Mistaking Africa

Thursday, January 17, 2008

I am reading a book entitled Mistaking Africa: Curiosities and Inventions of the American Mind by Curtis Keim and in this post I will be posting some quotes from the book that I think I will have to share with you esteemed blog readers:

1. [Page 5]

A recent survey (1999) by a major American museum on popular perceptions of Africa found out many misconceptions such as the following: Africa is just one large country; Africa is all jungle; Africans share a single culture, language and religion; Africans live in "grass huts"; Africans mainly hunt animals for their subsistence; and Africa has no significant history.

2. [Page 7]

During much of [our] history, racism and exploitation of Africa have been considered acceptable to a large majority of [our population]. Although we never ruled colonies in Africa, [we] did enslave Africans and maintain both a slavery system and segregation. Moreover, we profited from our businesses in Africa, sent missionaries to change African culture and did not protest the colonization undertaken by Europeans. This exploitation of Africa, whether direct or indirect, required thinking about Africans as inferiors...The legacy is obvious in the words and ideas that we call to mind when we hear the word Africa...

3. [page 8]

We also perpetuate negative myths about Africa because they help us maintain dominance over Africans...Whereas in the past, the myth of the racial inferiority of Africans was the major justification for [our] control of Africans, now cultural inferiority is a more likely reason. Our news media are more likely to inform us about African failures than African successes. And the successes we do hear about tend to demonstrate that our own perspectives on reality are correct. [Some]... describe Africa in ways that justify the importance of their own work [in Africa].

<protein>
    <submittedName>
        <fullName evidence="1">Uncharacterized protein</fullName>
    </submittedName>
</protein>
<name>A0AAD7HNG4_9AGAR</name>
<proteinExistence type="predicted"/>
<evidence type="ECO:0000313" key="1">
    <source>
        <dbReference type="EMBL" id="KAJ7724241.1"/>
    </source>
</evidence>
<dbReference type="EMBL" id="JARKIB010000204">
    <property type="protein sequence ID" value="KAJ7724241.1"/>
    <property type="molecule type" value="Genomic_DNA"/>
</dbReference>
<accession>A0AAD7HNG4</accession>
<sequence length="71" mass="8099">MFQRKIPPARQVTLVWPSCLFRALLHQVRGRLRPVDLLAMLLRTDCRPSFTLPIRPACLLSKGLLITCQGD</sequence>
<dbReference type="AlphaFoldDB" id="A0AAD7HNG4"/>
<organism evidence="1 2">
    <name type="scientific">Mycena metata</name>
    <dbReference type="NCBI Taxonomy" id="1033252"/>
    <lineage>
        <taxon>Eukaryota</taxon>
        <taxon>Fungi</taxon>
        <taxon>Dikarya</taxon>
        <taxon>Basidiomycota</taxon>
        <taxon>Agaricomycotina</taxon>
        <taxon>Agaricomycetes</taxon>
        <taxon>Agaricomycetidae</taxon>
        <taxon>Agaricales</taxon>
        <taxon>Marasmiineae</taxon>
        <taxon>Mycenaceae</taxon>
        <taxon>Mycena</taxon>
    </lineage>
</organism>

4. Page 15

What is still lacking, however is a serious understanding of how people live currently in Africa. Today, 30 to 40 percent of Africans live in cities and most rural Africans are deeply connected to cities in one way or the other. Why then do the shows we see on television rarely ever show a city scene, a paved road, a farmer producing a crop that will be sold in a town or eventually reach us?...

5. On brain drain in Africa [page 77 - 78]

... Frequently those who gain special, modern skills dissociate themselves from their villages and countries. The "brain drain" of African professionals who emigrate to Europe and America is legendary. Less noticed, but equally significant is the drain of talent from African villages to towns and cities. Even more important in terms of damage done, are those who become westernized and then use their knowledge to exploit ordinary Africans...[the elite?]

I will be adding more quotes as I continue reading the book. I hope they are also providing a moment of reflection in your mind...


ObakengM Friday, January 18, 2008 11:40:00 PM  

Hey Bennett, that book sounds very thoughtful and an interesting read.

It looks like it gives a first hand view of what Americans really think/thought of Africa. I was quiet taken aback with point #3:

"Whereas in the past, the myth of the racial inferiority of Africans was the major justification for [our] control of Africans, now cultural inferiority is a more likely reason"

I hope that this is something we Africans can overcome. That is something that makes us look stupid to the world!!!

Bennett Kankuzi Saturday, January 19, 2008 12:26:00 PM  


This book is very interesting. I hope you can find it in one of your local libraries.

Indeed its a shame that many Africans we are never proud of our own culture and we have resorted to define modernity on the basis of Western culture.

It sad to note that even our own African radio industry (which definitely has influence on the direction of culture of a society), adores 'other' cultures. Just imagine that we have some radio stations in Africa which broadcast 24 hours non-african music! Is this not something that can warrant us to look stupid to the world!

Daniel of "Daniels Counter" Saturday, January 19, 2008 4:15:00 PM  

Hey Bennett - thank you for your comments on Daniels Counter. I have given the time to write an elaborate response! I understand where your hope is coming from but disagreed in the end. P.S. I have close Black West African family and ties, so that gives me some right to discuss this topic, as I have heard stories from my family in Freetwon since 2005 now about this.

Lauren Wednesday, September 09, 2009 7:47:00 PM  

I apologize but I have to disagree with this book. I am an American and do not agree with the feelings expressed in this book. I feel that the racist statements are far reaching. His mention about the book about the Mango tree is ridiculous, many books make no sense and stories are not realistic however they are simply stories. The continued far reaching ideals about racism is what keeps it alive. This book is required reading for my college course I wish it were banned from bookstores.

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